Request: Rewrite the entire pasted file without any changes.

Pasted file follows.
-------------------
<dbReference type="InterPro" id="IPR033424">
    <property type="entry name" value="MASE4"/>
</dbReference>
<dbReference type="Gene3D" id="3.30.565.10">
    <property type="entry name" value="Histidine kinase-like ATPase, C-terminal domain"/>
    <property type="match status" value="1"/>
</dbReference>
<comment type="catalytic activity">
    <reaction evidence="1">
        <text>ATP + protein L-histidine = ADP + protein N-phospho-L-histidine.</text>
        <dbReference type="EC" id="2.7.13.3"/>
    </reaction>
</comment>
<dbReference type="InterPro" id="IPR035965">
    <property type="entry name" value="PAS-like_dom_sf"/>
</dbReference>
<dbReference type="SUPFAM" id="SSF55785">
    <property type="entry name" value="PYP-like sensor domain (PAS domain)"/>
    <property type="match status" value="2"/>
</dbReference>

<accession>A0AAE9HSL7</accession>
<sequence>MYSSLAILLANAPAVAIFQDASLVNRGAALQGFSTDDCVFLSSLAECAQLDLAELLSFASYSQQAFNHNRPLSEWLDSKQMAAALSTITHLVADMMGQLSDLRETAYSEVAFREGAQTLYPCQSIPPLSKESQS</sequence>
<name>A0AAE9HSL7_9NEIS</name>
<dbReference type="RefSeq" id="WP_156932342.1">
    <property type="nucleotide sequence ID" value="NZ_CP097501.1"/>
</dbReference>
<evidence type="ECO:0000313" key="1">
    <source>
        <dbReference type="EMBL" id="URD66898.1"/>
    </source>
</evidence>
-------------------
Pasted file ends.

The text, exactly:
<dbReference type="InterPro" id="IPR033424">
    <property type="entry name" value="MASE4"/>
</dbReference>
<dbReference type="Gene3D" id="3.30.565.10">
    <property type="entry name" value="Histidine kinase-like ATPase, C-terminal domain"/>
    <property type="match status" value="1"/>
</dbReference>
<comment type="catalytic activity">
    <reaction evidence="1">
        <text>ATP + protein L-histidine = ADP + protein N-phospho-L-histidine.</text>
        <dbReference type="EC" id="2.7.13.3"/>
    </reaction>
</comment>
<dbReference type="InterPro" id="IPR035965">
    <property type="entry name" value="PAS-like_dom_sf"/>
</dbReference>
<dbReference type="SUPFAM" id="SSF55785">
    <property type="entry name" value="PYP-like sensor domain (PAS domain)"/>
    <property type="match status" value="2"/>
</dbReference>

<accession>A0AAE9HSL7</accession>
<sequence>MYSSLAILLANAPAVAIFQDASLVNRGAALQGFSTDDCVFLSSLAECAQLDLAELLSFASYSQQAFNHNRPLSEWLDSKQMAAALSTITHLVADMMGQLSDLRETAYSEVAFREGAQTLYPCQSIPPLSKESQS</sequence>
<name>A0AAE9HSL7_9NEIS</name>
<dbReference type="RefSeq" id="WP_156932342.1">
    <property type="nucleotide sequence ID" value="NZ_CP097501.1"/>
</dbReference>
<evidence type="ECO:0000313" key="1">
    <source>
        <dbReference type="EMBL" id="URD66898.1"/>
    </source>
</evidence>